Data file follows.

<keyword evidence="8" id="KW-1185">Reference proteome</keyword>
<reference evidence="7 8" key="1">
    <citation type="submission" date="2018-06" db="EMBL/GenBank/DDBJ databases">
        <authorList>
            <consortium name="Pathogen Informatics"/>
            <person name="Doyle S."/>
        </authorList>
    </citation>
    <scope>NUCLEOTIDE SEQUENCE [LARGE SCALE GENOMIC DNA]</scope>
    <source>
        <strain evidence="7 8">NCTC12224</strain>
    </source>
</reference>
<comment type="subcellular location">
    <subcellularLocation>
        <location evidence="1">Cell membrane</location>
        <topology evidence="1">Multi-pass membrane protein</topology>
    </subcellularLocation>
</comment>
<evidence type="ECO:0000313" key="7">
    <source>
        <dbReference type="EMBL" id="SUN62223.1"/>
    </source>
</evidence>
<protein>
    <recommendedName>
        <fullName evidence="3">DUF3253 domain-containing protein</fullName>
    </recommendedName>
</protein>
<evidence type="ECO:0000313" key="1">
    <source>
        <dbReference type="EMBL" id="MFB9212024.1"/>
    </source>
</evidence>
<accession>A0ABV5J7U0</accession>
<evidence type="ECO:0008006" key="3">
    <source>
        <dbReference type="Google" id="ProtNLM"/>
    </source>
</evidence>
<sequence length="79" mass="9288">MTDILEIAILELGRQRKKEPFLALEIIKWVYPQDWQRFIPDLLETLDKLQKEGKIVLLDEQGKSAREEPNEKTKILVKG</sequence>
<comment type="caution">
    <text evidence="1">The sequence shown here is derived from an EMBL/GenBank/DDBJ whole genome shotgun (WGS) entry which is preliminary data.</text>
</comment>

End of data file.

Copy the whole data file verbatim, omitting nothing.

<keyword evidence="8" id="KW-1185">Reference proteome</keyword>
<reference evidence="7 8" key="1">
    <citation type="submission" date="2018-06" db="EMBL/GenBank/DDBJ databases">
        <authorList>
            <consortium name="Pathogen Informatics"/>
            <person name="Doyle S."/>
        </authorList>
    </citation>
    <scope>NUCLEOTIDE SEQUENCE [LARGE SCALE GENOMIC DNA]</scope>
    <source>
        <strain evidence="7 8">NCTC12224</strain>
    </source>
</reference>
<comment type="subcellular location">
    <subcellularLocation>
        <location evidence="1">Cell membrane</location>
        <topology evidence="1">Multi-pass membrane protein</topology>
    </subcellularLocation>
</comment>
<evidence type="ECO:0000313" key="7">
    <source>
        <dbReference type="EMBL" id="SUN62223.1"/>
    </source>
</evidence>
<protein>
    <recommendedName>
        <fullName evidence="3">DUF3253 domain-containing protein</fullName>
    </recommendedName>
</protein>
<evidence type="ECO:0000313" key="1">
    <source>
        <dbReference type="EMBL" id="MFB9212024.1"/>
    </source>
</evidence>
<accession>A0ABV5J7U0</accession>
<evidence type="ECO:0008006" key="3">
    <source>
        <dbReference type="Google" id="ProtNLM"/>
    </source>
</evidence>
<sequence length="79" mass="9288">MTDILEIAILELGRQRKKEPFLALEIIKWVYPQDWQRFIPDLLETLDKLQKEGKIVLLDEQGKSAREEPNEKTKILVKG</sequence>
<comment type="caution">
    <text evidence="1">The sequence shown here is derived from an EMBL/GenBank/DDBJ whole genome shotgun (WGS) entry which is preliminary data.</text>
</comment>